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July 27, 1979

Primary Cutaneous Nocardiosis

Author Affiliations

From the Program in Infectious Diseases and Clinical Microbiology, The University of Texas Health Science Center at Houston-Medical School (Dr Satterwhite), and the Department of Medicine, Baylor College of Medicine (Dr Wallace), Houston.

JAMA. 1979;242(4):333-336. doi:10.1001/jama.1979.03300040019015

Seven patients with primary cutaneous nocardiosis were seen during a 20-month period. Six patients had a history of local trauma to an extremity or did frequent yard work. The spectrum of clinical disease included cellulitis, pustules, pyoderma, or lymphocutaneous syndrome mimicking sporotrichosis. Evidence of Nocardia infection elsewhere was absent, and no patient had a serious underlying disease. Nocardia brasiliensis was isolated from four cases, and N asteroides was identified in the other three patients. In two patients, disease resolved without chemotherapy, while a short course of a sulfonamide with or without trimethoprim therapy was successful in the remaining cases. The relatively benign nature of this disease, the usual failure to obtain cultures of superficial skin infections, and our accumulation of seven cases in less than two years suggest this disease is more common than previously recognized.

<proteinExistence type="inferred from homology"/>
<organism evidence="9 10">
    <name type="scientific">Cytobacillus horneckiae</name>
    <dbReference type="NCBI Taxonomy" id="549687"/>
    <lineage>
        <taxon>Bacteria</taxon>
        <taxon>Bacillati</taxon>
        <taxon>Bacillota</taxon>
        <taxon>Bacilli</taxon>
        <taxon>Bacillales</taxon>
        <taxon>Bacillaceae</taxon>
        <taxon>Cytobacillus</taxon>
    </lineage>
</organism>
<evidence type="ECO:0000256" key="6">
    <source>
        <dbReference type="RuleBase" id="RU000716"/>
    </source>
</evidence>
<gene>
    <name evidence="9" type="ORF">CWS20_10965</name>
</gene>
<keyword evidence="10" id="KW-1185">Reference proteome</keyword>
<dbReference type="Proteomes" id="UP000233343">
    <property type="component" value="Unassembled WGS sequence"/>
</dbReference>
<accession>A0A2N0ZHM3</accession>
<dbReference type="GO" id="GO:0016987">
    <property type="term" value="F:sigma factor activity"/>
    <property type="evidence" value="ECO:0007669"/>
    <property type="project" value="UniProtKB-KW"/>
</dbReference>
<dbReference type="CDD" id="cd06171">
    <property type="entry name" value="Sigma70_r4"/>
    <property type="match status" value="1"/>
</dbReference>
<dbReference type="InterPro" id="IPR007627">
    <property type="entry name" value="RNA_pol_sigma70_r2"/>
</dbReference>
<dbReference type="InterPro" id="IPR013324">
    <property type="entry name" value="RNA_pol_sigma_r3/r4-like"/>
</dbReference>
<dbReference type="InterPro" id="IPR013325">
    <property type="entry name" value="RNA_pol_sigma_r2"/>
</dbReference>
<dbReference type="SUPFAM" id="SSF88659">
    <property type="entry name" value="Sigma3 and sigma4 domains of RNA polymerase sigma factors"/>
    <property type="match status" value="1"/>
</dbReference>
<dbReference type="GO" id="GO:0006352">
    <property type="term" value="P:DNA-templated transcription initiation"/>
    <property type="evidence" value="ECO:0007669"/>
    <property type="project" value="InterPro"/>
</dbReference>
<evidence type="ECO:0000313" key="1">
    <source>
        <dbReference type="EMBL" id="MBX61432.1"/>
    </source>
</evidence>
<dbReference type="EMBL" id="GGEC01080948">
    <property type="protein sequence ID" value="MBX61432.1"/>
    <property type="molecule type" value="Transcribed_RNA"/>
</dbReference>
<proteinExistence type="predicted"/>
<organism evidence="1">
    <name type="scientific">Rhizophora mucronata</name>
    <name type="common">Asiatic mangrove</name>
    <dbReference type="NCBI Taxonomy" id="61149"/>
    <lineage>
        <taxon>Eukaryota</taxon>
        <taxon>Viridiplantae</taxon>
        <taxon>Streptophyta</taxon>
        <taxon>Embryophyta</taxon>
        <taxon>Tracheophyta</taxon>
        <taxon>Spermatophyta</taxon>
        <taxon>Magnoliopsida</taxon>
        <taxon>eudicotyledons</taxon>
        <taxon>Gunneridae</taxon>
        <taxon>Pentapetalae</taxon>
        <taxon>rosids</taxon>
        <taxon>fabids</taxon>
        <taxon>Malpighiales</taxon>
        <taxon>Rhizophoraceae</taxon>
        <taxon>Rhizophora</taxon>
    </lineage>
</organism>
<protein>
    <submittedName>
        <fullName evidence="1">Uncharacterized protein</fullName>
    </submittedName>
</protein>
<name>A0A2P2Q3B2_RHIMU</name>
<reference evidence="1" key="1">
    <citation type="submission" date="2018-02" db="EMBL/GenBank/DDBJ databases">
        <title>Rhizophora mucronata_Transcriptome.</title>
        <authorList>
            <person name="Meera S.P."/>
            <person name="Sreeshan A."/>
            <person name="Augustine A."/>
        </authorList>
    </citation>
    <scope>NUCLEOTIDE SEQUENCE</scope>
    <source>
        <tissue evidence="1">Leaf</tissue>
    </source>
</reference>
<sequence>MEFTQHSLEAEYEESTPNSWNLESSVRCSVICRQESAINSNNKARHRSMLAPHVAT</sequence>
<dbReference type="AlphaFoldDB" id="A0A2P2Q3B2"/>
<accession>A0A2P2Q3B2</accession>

(JAMA 242:333-336, 1979)